The beginning of the 21st century has brought about a change in energy demands where the consumer expects a more mobile form of energy. These energy demands can be for professional needs (electrical equipment), for remote locations (lack of existing infrastructures) and for leisure purposes. Each end-user wants a self-contained energy source adapted
The fuel cell solution
Fuel cells are the ideal candidate for replacing these types of energy sources for all sectors of application. There are many advantages to this fuel cell technology as compared to the many existing energy solutions, the specific advantages brought about vary and will depend on the power range required for each application.
Above one kilowatt, the main advantages of fuel cells include the zero-noise level of a running fuel cell and the zero-emission of green-house gas pollution. Fuel cells are extremely competitive when it comes to their performances and their compact size (mass and volume) however the cost of this technology is still very high compared to current internal combustion engine solutions.Read on
This handicap should be overcome in the next few years due to the arrival of fuel cells in niche market applications such as satellite launchers, submarines, captive fleets of private or public transport vehicles or the electricification of isolated buildings. These first applications will lead to a gain in valuable experience in the methods of fuel cell mass-production procedures and in the maintenance of fuel cells in real-time running conditions. Developments made by fuel cell manufacturers as well as the progressively increasing numbers of fuel cell companies will lead to important reductions in the cost of this technology making it more competitive with current energy solutions on the market today. In general, fuel cell manufacturers derive from mechanical engineering industries or from companies dealing with hydraulic and thermal management systems and they specialise in the assembly and overall integration of these energy sources into complete systems.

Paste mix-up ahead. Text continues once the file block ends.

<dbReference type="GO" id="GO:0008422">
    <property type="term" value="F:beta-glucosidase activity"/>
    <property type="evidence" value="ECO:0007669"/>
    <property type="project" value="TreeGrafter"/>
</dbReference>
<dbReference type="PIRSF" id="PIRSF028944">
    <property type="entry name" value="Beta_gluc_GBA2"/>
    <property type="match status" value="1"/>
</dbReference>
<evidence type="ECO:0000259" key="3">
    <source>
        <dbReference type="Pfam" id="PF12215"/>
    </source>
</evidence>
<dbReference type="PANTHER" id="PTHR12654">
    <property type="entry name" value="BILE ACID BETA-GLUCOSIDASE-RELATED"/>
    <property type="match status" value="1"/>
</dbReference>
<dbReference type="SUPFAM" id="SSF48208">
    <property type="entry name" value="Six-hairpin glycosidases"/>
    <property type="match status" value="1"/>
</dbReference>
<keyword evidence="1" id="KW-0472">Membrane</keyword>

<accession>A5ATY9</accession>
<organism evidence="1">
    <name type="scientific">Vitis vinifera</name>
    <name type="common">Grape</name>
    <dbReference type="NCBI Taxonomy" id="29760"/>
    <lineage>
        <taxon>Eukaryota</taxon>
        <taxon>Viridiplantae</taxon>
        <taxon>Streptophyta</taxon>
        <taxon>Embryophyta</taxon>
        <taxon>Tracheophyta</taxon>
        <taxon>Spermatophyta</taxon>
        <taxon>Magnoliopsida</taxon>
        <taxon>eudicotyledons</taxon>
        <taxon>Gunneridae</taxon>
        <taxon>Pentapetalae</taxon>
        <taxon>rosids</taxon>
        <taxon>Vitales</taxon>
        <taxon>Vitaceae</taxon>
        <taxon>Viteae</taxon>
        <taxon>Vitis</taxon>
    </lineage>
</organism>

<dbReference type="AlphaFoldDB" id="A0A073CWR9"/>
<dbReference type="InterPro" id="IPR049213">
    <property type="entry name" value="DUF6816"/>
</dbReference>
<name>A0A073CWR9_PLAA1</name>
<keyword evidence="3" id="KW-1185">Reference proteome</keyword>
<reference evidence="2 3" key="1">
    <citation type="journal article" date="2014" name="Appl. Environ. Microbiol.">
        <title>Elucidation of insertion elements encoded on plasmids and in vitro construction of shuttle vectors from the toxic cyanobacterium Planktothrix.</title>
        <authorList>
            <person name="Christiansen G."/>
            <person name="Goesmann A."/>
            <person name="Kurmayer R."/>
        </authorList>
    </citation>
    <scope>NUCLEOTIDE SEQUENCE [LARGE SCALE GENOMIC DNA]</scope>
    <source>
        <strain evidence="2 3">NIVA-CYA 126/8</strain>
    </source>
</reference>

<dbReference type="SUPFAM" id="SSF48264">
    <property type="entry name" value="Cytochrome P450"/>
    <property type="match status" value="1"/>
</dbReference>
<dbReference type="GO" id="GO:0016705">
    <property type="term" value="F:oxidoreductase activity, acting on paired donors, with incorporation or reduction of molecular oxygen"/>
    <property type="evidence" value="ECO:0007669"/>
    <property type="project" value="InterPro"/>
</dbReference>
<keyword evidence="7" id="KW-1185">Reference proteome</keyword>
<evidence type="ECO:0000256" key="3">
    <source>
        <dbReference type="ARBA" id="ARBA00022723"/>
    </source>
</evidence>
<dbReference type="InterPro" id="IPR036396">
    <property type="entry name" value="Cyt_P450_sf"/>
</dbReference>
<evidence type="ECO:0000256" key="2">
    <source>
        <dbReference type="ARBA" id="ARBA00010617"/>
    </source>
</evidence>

In the power range from a few watts to a few hundreds of watts, fuel cells are already competitive both in terms of performance and cost. An additional advantage is that fuel cell systems can be adapted easily so as to be able to increase either the running time or the power output or both.Read on
This physical separation of the electrical energy (the fuel cell) from the stored energy (hydrogen) makes fuel cells a very attractive energy source for portable fuel cell applications particularly. A fuel cell will transform chemical energy into electrical energy; its dimensions determine the voltage or the power output for the final application. The energy is stored in a reservoir outside the fuel cell, compared to the case of an automobile where the motor delivers the necessary power to the wheels while the stored energy is provided by the capacity of fuel tank. The integration of polymer electrolyte membrane (PEM) fuel cells during the assembly/production phases of the numerous potential portable application products can be considered since their lifetime is equal to or greater than the lifetime of appliances themselves. In that case, the only requirement is to either replace or recharge the fuel reservoir. This technology offers the advantage to the end-user to invest in the power part of the energy source when acquiring his electrical appliance, and simply to refill with fuel to be able to “charge it up”.
Origin of PaxiTech
The project for the creation of the company originated from research carried out on fuel cell components ((membrane electrode assemblies) and on a specific type of fuel cell in a laboratory at the CEA-Grenoble.
This specific type of fuel cell was a result of evolutions in the architecture of low temperature fuel cells, which resulted in a much less complex system that could be adapted to portable applications.
The particularity of these fuel cells lies in their electrical performance, notably their high voltage, and in the nature of the constituent components.